The Legend of Tarzan is a very violent movie. It begins with a battle in which we see people shot and speared, and then view bodies lying on the ground. We also briefly see bodies hung on poles. A fight scene between Tarzan and a gorilla is quite intense, as is another fight scene in the film's final minutes.

Similar to other Tarzan movies and programs, this one, too, includes a not-so-subtle message that humans and animals (particularly gorillas) are somewhat equal – and exactly alike in some aspects.

It is sprinkled with about nine coarse words (none said by Tarzan) and it includes a brief bedroom scene (not explicit – details below).

Lessons for Families

The slavery storyline can be used as a launching point for a discussion about racism, sin and Christ's command to love all people (John 13:34). Everyone – "red and yellow, black and white" —is created in God's image (Genesis 1:26-27).

At the same time, though, we are not to place animals on the same plane with people – which Tarzan and the movie seemingly do. (Tarzan: "They're not gorillas!") God gave humanity dominion over the Earth and made people the pinnacle of His creation. Animals were created for God's glory and for our enjoyment – which does imply an element of protection, although we aren't to give them human-like qualities, nor threat them like trash.

The unique love bond within a family is also evident, as we see Tarzan not let anything stop him from rescuing Jane.

Finally, there's a lesson about regret and redemption with George, who had committed terrible acts in a previous war but is able to play a role in freeing Congo slaves.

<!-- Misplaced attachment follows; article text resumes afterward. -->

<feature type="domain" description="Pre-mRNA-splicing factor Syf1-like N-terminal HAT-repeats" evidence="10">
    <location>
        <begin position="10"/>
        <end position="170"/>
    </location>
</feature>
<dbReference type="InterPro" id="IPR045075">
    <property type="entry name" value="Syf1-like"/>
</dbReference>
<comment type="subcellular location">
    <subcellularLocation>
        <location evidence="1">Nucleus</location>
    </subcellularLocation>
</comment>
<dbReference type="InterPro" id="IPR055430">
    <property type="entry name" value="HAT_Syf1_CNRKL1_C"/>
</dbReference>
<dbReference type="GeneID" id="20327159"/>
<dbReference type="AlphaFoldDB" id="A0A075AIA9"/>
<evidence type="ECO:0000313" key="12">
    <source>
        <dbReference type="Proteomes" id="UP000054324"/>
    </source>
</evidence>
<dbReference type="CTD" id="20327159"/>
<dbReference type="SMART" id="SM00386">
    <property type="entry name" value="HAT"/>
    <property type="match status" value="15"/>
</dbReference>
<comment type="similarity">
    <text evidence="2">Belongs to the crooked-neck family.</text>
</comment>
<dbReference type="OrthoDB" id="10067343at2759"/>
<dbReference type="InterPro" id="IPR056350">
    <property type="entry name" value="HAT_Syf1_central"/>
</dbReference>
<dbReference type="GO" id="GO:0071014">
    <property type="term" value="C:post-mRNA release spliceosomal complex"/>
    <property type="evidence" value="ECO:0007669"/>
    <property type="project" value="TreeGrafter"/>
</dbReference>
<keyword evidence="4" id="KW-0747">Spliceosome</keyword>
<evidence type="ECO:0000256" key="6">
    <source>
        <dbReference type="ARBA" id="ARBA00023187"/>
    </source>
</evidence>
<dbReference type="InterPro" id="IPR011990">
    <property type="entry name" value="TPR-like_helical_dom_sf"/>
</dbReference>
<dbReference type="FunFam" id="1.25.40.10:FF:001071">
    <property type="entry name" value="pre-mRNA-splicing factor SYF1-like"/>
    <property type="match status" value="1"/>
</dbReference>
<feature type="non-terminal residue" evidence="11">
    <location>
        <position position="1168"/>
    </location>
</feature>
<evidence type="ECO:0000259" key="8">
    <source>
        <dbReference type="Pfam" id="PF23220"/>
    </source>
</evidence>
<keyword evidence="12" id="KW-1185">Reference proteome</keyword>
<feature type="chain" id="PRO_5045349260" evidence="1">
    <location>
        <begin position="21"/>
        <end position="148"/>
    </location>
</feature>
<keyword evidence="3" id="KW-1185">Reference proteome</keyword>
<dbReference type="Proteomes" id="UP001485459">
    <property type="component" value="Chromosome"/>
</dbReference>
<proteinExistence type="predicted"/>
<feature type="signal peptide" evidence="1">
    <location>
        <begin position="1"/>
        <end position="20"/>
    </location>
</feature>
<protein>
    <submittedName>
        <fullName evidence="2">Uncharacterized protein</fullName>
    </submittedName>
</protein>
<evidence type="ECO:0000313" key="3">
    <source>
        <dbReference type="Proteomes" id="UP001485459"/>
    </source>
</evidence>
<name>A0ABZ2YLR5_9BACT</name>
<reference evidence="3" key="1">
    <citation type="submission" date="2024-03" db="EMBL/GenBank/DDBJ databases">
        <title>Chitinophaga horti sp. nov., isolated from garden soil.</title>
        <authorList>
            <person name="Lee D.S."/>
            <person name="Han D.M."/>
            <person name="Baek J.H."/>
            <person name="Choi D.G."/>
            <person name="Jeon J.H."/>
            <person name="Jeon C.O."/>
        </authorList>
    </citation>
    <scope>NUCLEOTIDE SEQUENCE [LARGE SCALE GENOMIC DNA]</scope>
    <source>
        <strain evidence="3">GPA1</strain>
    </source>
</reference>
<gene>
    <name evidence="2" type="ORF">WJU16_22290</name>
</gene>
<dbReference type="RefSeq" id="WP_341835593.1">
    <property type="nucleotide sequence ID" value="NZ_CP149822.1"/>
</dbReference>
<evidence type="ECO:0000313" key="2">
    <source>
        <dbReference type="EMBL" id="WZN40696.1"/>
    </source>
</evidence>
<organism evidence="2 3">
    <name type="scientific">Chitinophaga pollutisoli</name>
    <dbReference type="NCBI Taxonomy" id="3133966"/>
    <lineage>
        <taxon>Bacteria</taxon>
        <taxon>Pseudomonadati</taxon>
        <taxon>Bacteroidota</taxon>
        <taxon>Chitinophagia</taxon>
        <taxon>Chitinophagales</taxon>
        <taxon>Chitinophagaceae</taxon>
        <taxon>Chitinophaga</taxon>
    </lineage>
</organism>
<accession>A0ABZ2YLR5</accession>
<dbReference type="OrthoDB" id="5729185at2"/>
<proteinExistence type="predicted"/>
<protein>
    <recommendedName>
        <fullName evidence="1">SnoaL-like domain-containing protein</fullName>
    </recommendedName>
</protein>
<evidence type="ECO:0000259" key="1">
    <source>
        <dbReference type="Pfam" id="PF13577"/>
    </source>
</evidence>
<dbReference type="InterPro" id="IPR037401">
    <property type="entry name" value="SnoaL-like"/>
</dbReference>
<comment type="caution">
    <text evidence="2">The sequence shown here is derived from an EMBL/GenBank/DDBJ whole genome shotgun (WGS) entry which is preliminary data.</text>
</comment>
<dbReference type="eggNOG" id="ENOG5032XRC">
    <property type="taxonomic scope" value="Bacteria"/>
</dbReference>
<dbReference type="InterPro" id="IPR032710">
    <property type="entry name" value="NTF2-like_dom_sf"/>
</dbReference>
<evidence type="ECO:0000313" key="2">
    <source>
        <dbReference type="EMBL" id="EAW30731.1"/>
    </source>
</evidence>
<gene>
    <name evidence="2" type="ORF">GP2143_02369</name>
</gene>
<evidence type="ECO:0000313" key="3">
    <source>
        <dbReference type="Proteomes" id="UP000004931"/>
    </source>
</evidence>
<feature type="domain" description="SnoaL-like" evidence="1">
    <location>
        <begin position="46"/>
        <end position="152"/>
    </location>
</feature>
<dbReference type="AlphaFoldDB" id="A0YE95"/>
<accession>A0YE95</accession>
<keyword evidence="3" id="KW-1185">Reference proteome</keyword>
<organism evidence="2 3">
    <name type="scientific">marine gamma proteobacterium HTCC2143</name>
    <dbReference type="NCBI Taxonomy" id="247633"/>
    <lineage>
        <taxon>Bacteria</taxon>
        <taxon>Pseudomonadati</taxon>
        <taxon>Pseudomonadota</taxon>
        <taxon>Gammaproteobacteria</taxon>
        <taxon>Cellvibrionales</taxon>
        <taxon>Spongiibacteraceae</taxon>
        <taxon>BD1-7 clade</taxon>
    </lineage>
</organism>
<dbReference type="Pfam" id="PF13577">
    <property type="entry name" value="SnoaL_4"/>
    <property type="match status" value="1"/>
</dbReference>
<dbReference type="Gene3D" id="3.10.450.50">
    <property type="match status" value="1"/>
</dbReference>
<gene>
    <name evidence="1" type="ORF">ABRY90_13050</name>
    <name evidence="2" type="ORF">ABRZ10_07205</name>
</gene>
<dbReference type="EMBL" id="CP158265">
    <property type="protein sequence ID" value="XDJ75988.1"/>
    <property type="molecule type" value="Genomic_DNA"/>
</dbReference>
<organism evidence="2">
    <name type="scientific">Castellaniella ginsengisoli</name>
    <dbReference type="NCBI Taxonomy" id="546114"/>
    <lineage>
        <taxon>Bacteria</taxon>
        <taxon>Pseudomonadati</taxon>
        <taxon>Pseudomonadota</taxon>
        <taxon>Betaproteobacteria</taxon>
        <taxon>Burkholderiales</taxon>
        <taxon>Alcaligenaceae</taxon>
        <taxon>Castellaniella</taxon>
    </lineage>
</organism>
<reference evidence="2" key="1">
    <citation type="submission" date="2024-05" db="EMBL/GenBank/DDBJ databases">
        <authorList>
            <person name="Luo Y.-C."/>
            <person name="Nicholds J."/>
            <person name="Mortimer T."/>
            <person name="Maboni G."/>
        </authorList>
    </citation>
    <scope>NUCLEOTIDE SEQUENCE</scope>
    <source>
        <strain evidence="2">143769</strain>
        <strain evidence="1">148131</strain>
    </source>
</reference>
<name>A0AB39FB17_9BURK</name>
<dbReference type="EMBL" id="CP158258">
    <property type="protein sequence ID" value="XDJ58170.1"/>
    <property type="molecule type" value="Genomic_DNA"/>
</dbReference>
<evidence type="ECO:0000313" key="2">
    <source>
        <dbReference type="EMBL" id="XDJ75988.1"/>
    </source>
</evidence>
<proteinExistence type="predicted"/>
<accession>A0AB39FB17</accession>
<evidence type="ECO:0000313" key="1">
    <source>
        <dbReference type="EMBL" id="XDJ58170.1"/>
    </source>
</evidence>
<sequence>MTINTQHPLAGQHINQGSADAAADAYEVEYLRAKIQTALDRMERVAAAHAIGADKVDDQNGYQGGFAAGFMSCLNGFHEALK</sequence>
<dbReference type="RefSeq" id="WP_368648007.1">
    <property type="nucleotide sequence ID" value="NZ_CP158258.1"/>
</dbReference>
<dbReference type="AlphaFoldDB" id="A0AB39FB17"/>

The Verdict: Family-Friendly?

I did not take any of my older children (8, 4) to watch The Legend of Tarzan, and I'm glad I didn't. The violence is extreme for their age, and the realistic-looking gorillas no doubt would have scared them. The phrase "family-friendly" is quite subjective, but this one is rated PG-13 for a reason. I'm not sure what age is appropriate for this one, but if you don't want your children watching heavy violence, steer clear.

Legend of Tarzan is rated PG-13 for sequences of action and violence, some sensuality, and brief rude language.

Entertainment rating: 4 Family-friendly rating: 3

Language: About nine words, including d---, h---, s—t and ba----d. Christ's name is abused once. Most of the coarse words are spoken by Jackson's character, who also at one point makes a crude joke about a gorilla's testicles.

Violence: Lots of it. There is a battle in which we see people shot and speared, and then bodies lying on the ground. We also briefly see bodies hung on poles. A fight scene between Tarzan and a gorilla is quite intense, as is another scene in the film's final minutes.

Sexuality: Tarzan and Jane kiss passionately three times, one of those in a bedroom scene that lasts about seven seconds. Very little skin is seen, but sex is implied when we see them in bed the next morning. The scene is tame even by TV standards, although some parents will be bothered by it.

Michael Foust has covered films for more than a decade. Follow him on Twitter @MichaelFoust